Transaction banks: The chicken or the reg?

Laurence Neville
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What comes first for transaction banks? Their financial institutions clients want them to help meet new challenges – especially around regulation and depressed earnings – through innovating new products. But the big cash managers find most of their technology budgets focused on dealing with regulatory burdens.

Financial institutions are under pressure from a weak operating environment and seemingly unending regulatory change. The scale of the challenge is prompting an unprecedented level of soul-searching among FIs. As Peter Jameson, head of GTS FI product and network strategy, EMEA, at Bank of America Merrill Lynch, notes: "Banks are shifting from trying to be all things to all people to focusing on what they do best."

As a result, the global transaction banks that meet FIs’ cash management needs have had to up their game. "We increasingly find that clients want to hear about alternative business models and gain insights into what their peers are doing," says Jameson. "As global players, we can add value and help FI clients find cost-effective solutions that still allow them to meet their clients’ needs."

There are no right or wrong answers to the challenges of regulatory change and the backdrop of moribund growth. The unique circumstances of every FI must determine how they re-shape their organizations to face the future. That does not mean that FIs have to face these challenges alone. Global transaction banks are falling over themselves to proffer advice and solutions to help them. However, it is the FIs that must decide their strategic direction.

The world might have pulled back from the abyss of the financial crisis, but the global economy remains precarious. "FIs are navigating a low-growth environment across many of the most developed markets," explains Lewis Warren, global client executive for financial institutions, healthcare and federal government, treasury services at JPMorgan. "EMEA continues to be complex while growth is decelerating in China and India."

Institutional investors are seeking a certain level of return to invest in FIs, driving firms to seek top-line revenue growth that contributes to higher profits. "As a result, there is increasing interest from clients in M&A, either to expand product capabilities or geographical footprint," says Warren. "In addition, FIs are looking to expand in growth markets and are targeting specific market segments where they expect growth."

Necessarily, growth is unlikely to come from the developed world, given the economic situation. "Therefore, to get growth in earnings there is an increased focus on emerging markets," says Warren. "If you look at the leading FIs in any sector, you can see that they have identified growth markets in regions where there are opportunities: for example, many are looking to major markets in Latin America, or are trying to target the growing middle class in China."

Companies wanting to expand in emerging markets need international solutions for payments and liquidity that enable them to centralize functions for easy access, control and visibility – creating a big opportunity for global transaction banks that have capabilities in emerging markets. At the same time, FIs are seeking solutions in developed markets to improve efficiency to pay for their expansion in emerging markets.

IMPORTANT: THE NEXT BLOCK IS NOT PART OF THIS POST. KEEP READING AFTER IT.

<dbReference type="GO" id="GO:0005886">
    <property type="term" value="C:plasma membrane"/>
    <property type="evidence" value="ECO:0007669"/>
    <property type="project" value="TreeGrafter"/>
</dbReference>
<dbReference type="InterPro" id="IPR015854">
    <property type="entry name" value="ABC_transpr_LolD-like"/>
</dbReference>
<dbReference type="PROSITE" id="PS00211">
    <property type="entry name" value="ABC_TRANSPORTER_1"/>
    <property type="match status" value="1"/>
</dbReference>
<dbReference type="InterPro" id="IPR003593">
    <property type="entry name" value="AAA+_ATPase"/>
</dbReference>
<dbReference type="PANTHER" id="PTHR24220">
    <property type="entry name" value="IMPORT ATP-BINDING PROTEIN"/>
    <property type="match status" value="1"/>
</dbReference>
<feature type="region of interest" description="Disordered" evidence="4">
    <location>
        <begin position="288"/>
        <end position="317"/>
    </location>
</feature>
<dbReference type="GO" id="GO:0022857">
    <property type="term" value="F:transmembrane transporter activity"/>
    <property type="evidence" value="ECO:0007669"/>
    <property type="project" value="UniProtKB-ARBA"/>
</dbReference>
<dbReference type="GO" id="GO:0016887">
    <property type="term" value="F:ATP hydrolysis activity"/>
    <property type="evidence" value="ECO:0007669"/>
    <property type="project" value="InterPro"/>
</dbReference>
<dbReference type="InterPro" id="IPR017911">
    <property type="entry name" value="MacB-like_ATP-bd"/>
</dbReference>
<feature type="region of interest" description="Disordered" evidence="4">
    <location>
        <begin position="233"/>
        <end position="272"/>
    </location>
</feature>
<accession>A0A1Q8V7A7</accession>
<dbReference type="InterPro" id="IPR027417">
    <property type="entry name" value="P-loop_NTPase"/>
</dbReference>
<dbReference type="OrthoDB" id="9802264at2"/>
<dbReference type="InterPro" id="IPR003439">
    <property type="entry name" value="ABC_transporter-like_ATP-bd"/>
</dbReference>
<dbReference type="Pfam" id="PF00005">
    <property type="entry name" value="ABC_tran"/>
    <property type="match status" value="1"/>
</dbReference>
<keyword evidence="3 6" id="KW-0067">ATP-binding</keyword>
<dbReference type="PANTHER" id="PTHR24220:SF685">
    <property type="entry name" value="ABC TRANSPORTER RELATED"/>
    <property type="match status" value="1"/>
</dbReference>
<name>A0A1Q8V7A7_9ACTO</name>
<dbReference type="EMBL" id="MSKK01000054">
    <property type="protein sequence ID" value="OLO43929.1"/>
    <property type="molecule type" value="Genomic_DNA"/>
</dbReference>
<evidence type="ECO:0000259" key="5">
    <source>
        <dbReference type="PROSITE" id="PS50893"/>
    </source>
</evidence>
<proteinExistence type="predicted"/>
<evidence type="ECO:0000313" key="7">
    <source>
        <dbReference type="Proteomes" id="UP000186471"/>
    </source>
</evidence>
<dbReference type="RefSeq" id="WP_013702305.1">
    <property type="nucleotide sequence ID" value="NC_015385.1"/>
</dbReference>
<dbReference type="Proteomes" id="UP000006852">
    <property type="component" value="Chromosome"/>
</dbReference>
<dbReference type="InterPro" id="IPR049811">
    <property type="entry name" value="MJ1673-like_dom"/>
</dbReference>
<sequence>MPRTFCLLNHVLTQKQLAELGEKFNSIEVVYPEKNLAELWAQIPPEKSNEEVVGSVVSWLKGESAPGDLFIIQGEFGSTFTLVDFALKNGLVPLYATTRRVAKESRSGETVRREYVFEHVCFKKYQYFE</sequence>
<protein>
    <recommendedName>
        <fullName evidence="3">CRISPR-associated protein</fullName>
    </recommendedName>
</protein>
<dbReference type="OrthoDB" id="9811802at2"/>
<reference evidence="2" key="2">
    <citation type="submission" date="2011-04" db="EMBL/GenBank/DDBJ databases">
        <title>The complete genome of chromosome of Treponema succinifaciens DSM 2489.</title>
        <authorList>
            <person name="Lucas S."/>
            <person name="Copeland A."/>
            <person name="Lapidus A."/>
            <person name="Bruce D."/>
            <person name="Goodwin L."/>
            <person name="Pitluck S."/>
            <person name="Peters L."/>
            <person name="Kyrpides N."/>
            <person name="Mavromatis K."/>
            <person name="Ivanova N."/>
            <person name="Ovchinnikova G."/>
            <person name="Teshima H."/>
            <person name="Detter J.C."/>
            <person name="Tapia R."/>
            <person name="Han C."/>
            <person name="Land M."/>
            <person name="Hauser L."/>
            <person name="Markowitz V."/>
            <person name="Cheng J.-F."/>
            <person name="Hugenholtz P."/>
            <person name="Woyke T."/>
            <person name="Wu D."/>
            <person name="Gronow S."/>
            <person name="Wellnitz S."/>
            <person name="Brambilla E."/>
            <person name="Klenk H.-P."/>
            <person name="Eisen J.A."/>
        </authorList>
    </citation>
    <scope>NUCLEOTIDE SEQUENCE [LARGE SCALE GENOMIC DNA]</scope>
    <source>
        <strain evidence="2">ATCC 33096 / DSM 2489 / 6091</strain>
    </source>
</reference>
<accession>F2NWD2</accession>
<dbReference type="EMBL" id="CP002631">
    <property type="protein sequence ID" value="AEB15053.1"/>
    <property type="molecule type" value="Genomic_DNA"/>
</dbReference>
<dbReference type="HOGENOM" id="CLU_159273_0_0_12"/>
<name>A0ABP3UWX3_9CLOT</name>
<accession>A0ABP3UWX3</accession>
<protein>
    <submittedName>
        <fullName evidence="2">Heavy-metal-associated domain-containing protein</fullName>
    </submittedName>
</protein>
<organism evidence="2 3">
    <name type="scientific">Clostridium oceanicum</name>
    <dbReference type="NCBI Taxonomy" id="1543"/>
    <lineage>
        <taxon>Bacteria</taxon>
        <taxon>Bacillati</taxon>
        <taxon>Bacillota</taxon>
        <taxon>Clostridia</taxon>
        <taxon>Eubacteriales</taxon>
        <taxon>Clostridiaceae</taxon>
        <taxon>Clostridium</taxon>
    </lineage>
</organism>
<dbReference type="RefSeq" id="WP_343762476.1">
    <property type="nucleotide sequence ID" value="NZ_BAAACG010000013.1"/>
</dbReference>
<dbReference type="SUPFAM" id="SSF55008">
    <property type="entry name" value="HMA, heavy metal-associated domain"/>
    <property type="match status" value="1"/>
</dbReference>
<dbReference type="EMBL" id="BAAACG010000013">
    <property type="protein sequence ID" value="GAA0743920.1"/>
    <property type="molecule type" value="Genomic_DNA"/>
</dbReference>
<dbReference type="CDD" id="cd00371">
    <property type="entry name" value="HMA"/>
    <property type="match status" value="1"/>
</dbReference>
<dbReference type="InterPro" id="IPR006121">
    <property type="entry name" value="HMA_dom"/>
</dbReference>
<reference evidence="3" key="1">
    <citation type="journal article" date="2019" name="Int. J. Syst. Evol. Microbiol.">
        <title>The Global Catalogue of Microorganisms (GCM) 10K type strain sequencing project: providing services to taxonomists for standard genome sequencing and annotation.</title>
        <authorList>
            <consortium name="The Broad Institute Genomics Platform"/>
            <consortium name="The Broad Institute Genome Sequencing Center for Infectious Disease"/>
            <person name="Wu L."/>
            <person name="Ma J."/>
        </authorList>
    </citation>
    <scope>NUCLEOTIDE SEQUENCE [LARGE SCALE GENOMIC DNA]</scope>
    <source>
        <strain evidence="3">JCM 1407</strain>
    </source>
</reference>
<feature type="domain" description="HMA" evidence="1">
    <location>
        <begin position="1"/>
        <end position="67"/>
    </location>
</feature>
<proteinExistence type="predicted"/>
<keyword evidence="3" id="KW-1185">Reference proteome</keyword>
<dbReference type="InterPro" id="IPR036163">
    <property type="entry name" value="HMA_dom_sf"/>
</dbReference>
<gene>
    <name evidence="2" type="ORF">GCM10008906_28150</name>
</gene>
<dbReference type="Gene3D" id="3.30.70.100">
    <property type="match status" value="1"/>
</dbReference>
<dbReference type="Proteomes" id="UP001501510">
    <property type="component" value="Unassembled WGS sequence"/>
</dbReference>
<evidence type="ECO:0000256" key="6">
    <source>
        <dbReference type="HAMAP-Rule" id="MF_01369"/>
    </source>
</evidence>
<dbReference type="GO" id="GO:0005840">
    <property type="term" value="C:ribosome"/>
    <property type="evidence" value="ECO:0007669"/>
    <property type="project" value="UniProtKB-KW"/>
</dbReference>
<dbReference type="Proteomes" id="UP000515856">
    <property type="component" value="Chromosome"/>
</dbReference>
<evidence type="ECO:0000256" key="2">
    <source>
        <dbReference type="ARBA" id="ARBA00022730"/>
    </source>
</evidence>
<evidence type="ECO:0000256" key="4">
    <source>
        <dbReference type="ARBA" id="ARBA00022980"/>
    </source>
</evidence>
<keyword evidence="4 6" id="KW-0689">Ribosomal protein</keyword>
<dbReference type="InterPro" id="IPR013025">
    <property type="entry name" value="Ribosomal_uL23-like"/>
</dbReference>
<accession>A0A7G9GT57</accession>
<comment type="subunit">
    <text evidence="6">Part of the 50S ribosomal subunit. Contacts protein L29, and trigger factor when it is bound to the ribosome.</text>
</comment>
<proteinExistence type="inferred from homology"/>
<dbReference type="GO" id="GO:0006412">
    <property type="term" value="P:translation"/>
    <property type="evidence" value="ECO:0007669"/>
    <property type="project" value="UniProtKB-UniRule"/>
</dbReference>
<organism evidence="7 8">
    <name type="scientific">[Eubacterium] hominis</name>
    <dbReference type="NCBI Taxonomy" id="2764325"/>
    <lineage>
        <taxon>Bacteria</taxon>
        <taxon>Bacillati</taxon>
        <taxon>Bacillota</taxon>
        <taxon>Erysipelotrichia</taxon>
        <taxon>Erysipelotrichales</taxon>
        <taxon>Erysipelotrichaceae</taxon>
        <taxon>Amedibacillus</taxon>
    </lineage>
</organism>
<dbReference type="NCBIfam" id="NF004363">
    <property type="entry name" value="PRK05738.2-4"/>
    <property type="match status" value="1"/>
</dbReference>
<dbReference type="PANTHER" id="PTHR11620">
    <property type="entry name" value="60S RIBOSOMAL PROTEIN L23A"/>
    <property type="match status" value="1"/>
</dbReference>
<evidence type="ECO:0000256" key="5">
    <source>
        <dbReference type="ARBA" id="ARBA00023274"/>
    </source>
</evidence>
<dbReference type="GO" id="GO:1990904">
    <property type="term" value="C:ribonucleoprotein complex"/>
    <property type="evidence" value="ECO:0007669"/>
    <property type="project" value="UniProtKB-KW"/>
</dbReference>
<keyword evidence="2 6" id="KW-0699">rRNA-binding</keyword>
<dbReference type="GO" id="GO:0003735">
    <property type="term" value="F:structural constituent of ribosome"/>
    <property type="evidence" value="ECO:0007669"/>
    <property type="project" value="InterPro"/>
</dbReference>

"FIs are increasingly implementing treasury service centres for the regions they operate in and are looking for appropriate technology solutions," says Warren. "For example, in sophisticated markets such as Hong Kong or Singapore, they want to use mobile technology to reach their end clients. To meet those needs, transaction banks that serve FIs need to invest in technology."

Although the fragile economic backdrop inevitably informs every decision made by FIs, it is the regulatory onslaught that is the primary driver of strategic change in the sector. "While regulation concerning our clients – as well as ourselves – can be broken down into global measures such as Basle III," notes Marcus Sehr, global head of cash management FI product at Deutsche Bank: "semi-global measures such as Vickers or Volcker, and local or regional measures such as Sepa, Dodd-Frank and Fatca, they all result in three outcomes: more investment, more effort and less profit."

Complying with these many measures is challenging for FIs and is prompting increased interest in sourcing solutions from global banks or technology providers rather than building them in-house.

One particularly pressing issue is Dodd-Frank section 1073, which has been introduced to address a perceived lack of transparency in consumer payments from the US to the rest of the world, particularly in relation to the costs associated with payments. Specifically, it applies to electronic transfers of funds (via Swift MT103) from a consumer in the US to any designated recipient in a foreign country and requires banks to itemize costs for consumer cross-border payments.

"Smaller, downstream banks want to continue to serve their customers’ cross-border payment needs but might not be able to invest in the technology required to comply with rule 1073," says Warren at JPMorgan. "Therefore they are turning to alternative solutions."

When the guidelines for implementation (set for October 28, 2014) were published on April 30, the originally proposed measures had been relaxed. The changes were welcomed by FIs. However, the relaxation highlighted the risks for smaller banks of developing their own solutions for regulatory compliance. "Regulation has a tendency to change even close to its introduction deadline," says a senior transaction banker. "FIs can easily get burnt."